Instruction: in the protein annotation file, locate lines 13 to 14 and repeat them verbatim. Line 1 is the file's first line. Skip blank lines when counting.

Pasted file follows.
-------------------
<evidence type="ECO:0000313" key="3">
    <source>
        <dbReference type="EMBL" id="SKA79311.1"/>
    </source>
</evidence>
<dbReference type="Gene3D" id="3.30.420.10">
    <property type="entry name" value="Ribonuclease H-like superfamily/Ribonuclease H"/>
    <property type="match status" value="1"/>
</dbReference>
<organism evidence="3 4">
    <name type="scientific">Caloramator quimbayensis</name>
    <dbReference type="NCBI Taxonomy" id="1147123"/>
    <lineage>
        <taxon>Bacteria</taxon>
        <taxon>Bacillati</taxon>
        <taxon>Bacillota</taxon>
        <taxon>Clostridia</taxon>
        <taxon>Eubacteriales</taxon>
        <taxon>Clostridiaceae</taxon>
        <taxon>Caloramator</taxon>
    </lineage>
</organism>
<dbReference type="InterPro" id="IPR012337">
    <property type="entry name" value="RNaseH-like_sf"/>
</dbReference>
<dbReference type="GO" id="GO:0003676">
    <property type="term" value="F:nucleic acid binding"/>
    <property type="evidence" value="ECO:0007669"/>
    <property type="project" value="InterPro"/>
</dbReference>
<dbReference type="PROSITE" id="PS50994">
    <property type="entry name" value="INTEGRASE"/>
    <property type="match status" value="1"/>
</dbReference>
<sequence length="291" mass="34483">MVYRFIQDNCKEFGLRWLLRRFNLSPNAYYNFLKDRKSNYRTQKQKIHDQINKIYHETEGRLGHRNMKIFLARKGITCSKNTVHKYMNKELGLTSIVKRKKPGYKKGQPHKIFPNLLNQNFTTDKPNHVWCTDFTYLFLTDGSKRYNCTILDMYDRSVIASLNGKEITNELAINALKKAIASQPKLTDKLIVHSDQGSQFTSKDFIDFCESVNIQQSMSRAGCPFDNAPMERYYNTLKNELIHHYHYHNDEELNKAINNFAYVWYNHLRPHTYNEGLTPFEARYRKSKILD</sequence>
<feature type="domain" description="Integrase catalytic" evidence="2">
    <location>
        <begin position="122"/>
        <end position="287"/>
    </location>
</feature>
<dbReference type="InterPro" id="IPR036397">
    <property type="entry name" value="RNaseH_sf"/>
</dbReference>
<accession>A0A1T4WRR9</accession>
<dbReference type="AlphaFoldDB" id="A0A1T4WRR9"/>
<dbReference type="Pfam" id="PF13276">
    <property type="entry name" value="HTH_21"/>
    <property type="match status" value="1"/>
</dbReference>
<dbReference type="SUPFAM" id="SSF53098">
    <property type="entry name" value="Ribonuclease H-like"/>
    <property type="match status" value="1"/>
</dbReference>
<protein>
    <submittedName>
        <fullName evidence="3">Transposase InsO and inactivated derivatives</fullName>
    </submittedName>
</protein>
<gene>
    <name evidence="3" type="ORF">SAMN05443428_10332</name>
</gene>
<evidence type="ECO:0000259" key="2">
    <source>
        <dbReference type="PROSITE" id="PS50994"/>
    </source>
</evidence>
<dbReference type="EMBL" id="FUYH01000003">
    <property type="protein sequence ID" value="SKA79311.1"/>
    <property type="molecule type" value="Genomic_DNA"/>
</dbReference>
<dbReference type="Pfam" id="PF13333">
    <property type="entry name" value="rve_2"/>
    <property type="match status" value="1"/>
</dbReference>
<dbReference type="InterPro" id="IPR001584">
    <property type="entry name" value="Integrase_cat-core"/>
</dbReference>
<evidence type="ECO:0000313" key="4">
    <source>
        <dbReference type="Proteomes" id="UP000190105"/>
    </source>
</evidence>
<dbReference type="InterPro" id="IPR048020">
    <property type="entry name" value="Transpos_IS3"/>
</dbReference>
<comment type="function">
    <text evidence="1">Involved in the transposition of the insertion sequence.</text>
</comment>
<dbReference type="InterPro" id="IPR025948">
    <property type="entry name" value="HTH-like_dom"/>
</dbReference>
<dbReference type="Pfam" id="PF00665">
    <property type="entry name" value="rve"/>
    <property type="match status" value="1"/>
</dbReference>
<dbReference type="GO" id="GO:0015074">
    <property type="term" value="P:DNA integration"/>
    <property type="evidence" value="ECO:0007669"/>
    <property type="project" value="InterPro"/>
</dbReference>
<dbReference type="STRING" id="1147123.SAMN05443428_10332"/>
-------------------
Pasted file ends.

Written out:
    <lineage>
        <taxon>Bacteria</taxon>